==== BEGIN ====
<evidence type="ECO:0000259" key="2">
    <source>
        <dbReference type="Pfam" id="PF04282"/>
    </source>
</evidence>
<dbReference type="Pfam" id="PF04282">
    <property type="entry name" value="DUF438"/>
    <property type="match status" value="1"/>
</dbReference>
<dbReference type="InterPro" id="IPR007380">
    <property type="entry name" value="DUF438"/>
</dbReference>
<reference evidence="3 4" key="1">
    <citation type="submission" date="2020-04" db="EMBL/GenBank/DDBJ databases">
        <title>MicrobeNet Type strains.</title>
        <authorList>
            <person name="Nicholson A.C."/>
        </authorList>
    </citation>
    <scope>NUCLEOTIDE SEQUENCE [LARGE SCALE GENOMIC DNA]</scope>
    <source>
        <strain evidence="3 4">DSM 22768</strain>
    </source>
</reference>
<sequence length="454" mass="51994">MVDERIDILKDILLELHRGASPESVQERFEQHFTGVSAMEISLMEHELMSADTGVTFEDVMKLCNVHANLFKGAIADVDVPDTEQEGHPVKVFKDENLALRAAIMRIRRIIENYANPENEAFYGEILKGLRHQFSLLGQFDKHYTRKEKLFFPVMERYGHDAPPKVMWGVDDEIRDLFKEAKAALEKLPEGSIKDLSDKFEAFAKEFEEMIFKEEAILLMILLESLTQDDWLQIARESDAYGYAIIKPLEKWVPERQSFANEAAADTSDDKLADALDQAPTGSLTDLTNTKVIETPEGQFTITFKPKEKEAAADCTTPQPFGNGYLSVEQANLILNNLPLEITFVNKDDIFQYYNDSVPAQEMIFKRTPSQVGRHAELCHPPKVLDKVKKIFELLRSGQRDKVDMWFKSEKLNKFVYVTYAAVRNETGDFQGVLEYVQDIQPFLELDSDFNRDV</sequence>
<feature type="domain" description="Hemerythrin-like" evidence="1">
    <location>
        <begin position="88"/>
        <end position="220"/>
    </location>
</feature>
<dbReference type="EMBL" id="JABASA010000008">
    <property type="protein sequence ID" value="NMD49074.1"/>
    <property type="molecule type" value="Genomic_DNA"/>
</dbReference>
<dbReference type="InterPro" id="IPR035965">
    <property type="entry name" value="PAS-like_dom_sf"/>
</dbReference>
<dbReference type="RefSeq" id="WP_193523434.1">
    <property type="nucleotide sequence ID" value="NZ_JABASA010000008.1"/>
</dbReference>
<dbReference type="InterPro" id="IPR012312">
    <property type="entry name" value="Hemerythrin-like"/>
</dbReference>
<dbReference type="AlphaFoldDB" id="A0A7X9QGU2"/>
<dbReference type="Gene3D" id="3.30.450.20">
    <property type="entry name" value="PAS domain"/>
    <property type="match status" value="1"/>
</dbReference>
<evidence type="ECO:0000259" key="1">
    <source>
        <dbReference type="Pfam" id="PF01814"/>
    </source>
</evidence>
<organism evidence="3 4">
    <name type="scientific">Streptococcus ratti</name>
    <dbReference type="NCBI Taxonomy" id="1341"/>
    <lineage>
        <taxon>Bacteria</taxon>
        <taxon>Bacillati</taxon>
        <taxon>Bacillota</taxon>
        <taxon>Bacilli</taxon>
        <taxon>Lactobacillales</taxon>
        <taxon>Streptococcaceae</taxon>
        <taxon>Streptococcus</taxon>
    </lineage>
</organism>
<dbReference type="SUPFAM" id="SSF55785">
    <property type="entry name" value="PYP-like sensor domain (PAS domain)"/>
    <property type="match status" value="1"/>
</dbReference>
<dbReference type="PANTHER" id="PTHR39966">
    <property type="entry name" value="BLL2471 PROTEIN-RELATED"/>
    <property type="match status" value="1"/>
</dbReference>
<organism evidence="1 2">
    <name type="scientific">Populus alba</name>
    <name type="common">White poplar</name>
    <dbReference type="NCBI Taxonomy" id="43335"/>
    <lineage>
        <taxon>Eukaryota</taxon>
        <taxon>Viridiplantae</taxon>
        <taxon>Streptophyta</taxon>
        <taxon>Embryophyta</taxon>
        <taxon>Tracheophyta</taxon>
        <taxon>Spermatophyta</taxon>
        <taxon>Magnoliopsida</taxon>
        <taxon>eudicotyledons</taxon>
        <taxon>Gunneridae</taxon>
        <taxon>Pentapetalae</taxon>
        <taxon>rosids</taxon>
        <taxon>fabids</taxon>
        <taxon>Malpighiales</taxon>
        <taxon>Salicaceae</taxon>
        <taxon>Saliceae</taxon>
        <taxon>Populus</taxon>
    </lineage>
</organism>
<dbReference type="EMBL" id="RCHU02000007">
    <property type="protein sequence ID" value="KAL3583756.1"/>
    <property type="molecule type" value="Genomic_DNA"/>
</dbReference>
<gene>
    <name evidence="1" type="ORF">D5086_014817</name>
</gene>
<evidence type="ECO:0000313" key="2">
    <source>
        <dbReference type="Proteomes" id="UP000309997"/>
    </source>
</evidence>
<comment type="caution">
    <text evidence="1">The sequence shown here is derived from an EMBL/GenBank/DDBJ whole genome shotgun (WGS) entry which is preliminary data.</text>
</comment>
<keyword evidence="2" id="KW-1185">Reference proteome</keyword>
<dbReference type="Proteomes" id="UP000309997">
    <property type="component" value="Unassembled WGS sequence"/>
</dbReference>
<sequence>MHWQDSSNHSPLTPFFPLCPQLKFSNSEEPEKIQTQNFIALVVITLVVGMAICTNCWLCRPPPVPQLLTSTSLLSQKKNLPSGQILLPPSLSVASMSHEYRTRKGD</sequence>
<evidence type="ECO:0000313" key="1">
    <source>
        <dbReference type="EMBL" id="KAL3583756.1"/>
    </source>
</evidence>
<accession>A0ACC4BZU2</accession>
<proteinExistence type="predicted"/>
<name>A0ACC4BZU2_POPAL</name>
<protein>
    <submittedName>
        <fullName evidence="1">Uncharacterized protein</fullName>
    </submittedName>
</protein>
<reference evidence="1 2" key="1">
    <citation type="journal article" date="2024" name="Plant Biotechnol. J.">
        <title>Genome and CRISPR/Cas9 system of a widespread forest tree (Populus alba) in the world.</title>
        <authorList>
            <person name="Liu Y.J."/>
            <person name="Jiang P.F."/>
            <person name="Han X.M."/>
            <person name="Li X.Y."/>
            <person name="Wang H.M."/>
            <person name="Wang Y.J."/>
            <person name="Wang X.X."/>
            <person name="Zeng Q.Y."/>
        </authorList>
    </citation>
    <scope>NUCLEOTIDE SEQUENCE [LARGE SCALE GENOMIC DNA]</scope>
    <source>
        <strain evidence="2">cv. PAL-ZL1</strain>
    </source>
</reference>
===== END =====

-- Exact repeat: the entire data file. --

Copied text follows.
<evidence type="ECO:0000259" key="2">
    <source>
        <dbReference type="Pfam" id="PF04282"/>
    </source>
</evidence>
<dbReference type="Pfam" id="PF04282">
    <property type="entry name" value="DUF438"/>
    <property type="match status" value="1"/>
</dbReference>
<dbReference type="InterPro" id="IPR007380">
    <property type="entry name" value="DUF438"/>
</dbReference>
<reference evidence="3 4" key="1">
    <citation type="submission" date="2020-04" db="EMBL/GenBank/DDBJ databases">
        <title>MicrobeNet Type strains.</title>
        <authorList>
            <person name="Nicholson A.C."/>
        </authorList>
    </citation>
    <scope>NUCLEOTIDE SEQUENCE [LARGE SCALE GENOMIC DNA]</scope>
    <source>
        <strain evidence="3 4">DSM 22768</strain>
    </source>
</reference>
<sequence length="454" mass="51994">MVDERIDILKDILLELHRGASPESVQERFEQHFTGVSAMEISLMEHELMSADTGVTFEDVMKLCNVHANLFKGAIADVDVPDTEQEGHPVKVFKDENLALRAAIMRIRRIIENYANPENEAFYGEILKGLRHQFSLLGQFDKHYTRKEKLFFPVMERYGHDAPPKVMWGVDDEIRDLFKEAKAALEKLPEGSIKDLSDKFEAFAKEFEEMIFKEEAILLMILLESLTQDDWLQIARESDAYGYAIIKPLEKWVPERQSFANEAAADTSDDKLADALDQAPTGSLTDLTNTKVIETPEGQFTITFKPKEKEAAADCTTPQPFGNGYLSVEQANLILNNLPLEITFVNKDDIFQYYNDSVPAQEMIFKRTPSQVGRHAELCHPPKVLDKVKKIFELLRSGQRDKVDMWFKSEKLNKFVYVTYAAVRNETGDFQGVLEYVQDIQPFLELDSDFNRDV</sequence>
<feature type="domain" description="Hemerythrin-like" evidence="1">
    <location>
        <begin position="88"/>
        <end position="220"/>
    </location>
</feature>
<dbReference type="EMBL" id="JABASA010000008">
    <property type="protein sequence ID" value="NMD49074.1"/>
    <property type="molecule type" value="Genomic_DNA"/>
</dbReference>
<dbReference type="InterPro" id="IPR035965">
    <property type="entry name" value="PAS-like_dom_sf"/>
</dbReference>
<dbReference type="RefSeq" id="WP_193523434.1">
    <property type="nucleotide sequence ID" value="NZ_JABASA010000008.1"/>
</dbReference>
<dbReference type="InterPro" id="IPR012312">
    <property type="entry name" value="Hemerythrin-like"/>
</dbReference>
<dbReference type="AlphaFoldDB" id="A0A7X9QGU2"/>
<dbReference type="Gene3D" id="3.30.450.20">
    <property type="entry name" value="PAS domain"/>
    <property type="match status" value="1"/>
</dbReference>
<evidence type="ECO:0000259" key="1">
    <source>
        <dbReference type="Pfam" id="PF01814"/>
    </source>
</evidence>
<organism evidence="3 4">
    <name type="scientific">Streptococcus ratti</name>
    <dbReference type="NCBI Taxonomy" id="1341"/>
    <lineage>
        <taxon>Bacteria</taxon>
        <taxon>Bacillati</taxon>
        <taxon>Bacillota</taxon>
        <taxon>Bacilli</taxon>
        <taxon>Lactobacillales</taxon>
        <taxon>Streptococcaceae</taxon>
        <taxon>Streptococcus</taxon>
    </lineage>
</organism>
<dbReference type="SUPFAM" id="SSF55785">
    <property type="entry name" value="PYP-like sensor domain (PAS domain)"/>
    <property type="match status" value="1"/>
</dbReference>
<dbReference type="PANTHER" id="PTHR39966">
    <property type="entry name" value="BLL2471 PROTEIN-RELATED"/>
    <property type="match status" value="1"/>
</dbReference>
<organism evidence="1 2">
    <name type="scientific">Populus alba</name>
    <name type="common">White poplar</name>
    <dbReference type="NCBI Taxonomy" id="43335"/>
    <lineage>
        <taxon>Eukaryota</taxon>
        <taxon>Viridiplantae</taxon>
        <taxon>Streptophyta</taxon>
        <taxon>Embryophyta</taxon>
        <taxon>Tracheophyta</taxon>
        <taxon>Spermatophyta</taxon>
        <taxon>Magnoliopsida</taxon>
        <taxon>eudicotyledons</taxon>
        <taxon>Gunneridae</taxon>
        <taxon>Pentapetalae</taxon>
        <taxon>rosids</taxon>
        <taxon>fabids</taxon>
        <taxon>Malpighiales</taxon>
        <taxon>Salicaceae</taxon>
        <taxon>Saliceae</taxon>
        <taxon>Populus</taxon>
    </lineage>
</organism>
<dbReference type="EMBL" id="RCHU02000007">
    <property type="protein sequence ID" value="KAL3583756.1"/>
    <property type="molecule type" value="Genomic_DNA"/>
</dbReference>
<gene>
    <name evidence="1" type="ORF">D5086_014817</name>
</gene>
<evidence type="ECO:0000313" key="2">
    <source>
        <dbReference type="Proteomes" id="UP000309997"/>
    </source>
</evidence>
<comment type="caution">
    <text evidence="1">The sequence shown here is derived from an EMBL/GenBank/DDBJ whole genome shotgun (WGS) entry which is preliminary data.</text>
</comment>
<keyword evidence="2" id="KW-1185">Reference proteome</keyword>
<dbReference type="Proteomes" id="UP000309997">
    <property type="component" value="Unassembled WGS sequence"/>
</dbReference>
<sequence>MHWQDSSNHSPLTPFFPLCPQLKFSNSEEPEKIQTQNFIALVVITLVVGMAICTNCWLCRPPPVPQLLTSTSLLSQKKNLPSGQILLPPSLSVASMSHEYRTRKGD</sequence>
<evidence type="ECO:0000313" key="1">
    <source>
        <dbReference type="EMBL" id="KAL3583756.1"/>
    </source>
</evidence>
<accession>A0ACC4BZU2</accession>
<proteinExistence type="predicted"/>
<name>A0ACC4BZU2_POPAL</name>
<protein>
    <submittedName>
        <fullName evidence="1">Uncharacterized protein</fullName>
    </submittedName>
</protein>
<reference evidence="1 2" key="1">
    <citation type="journal article" date="2024" name="Plant Biotechnol. J.">
        <title>Genome and CRISPR/Cas9 system of a widespread forest tree (Populus alba) in the world.</title>
        <authorList>
            <person name="Liu Y.J."/>
            <person name="Jiang P.F."/>
            <person name="Han X.M."/>
            <person name="Li X.Y."/>
            <person name="Wang H.M."/>
            <person name="Wang Y.J."/>
            <person name="Wang X.X."/>
            <person name="Zeng Q.Y."/>
        </authorList>
    </citation>
    <scope>NUCLEOTIDE SEQUENCE [LARGE SCALE GENOMIC DNA]</scope>
    <source>
        <strain evidence="2">cv. PAL-ZL1</strain>
    </source>
</reference>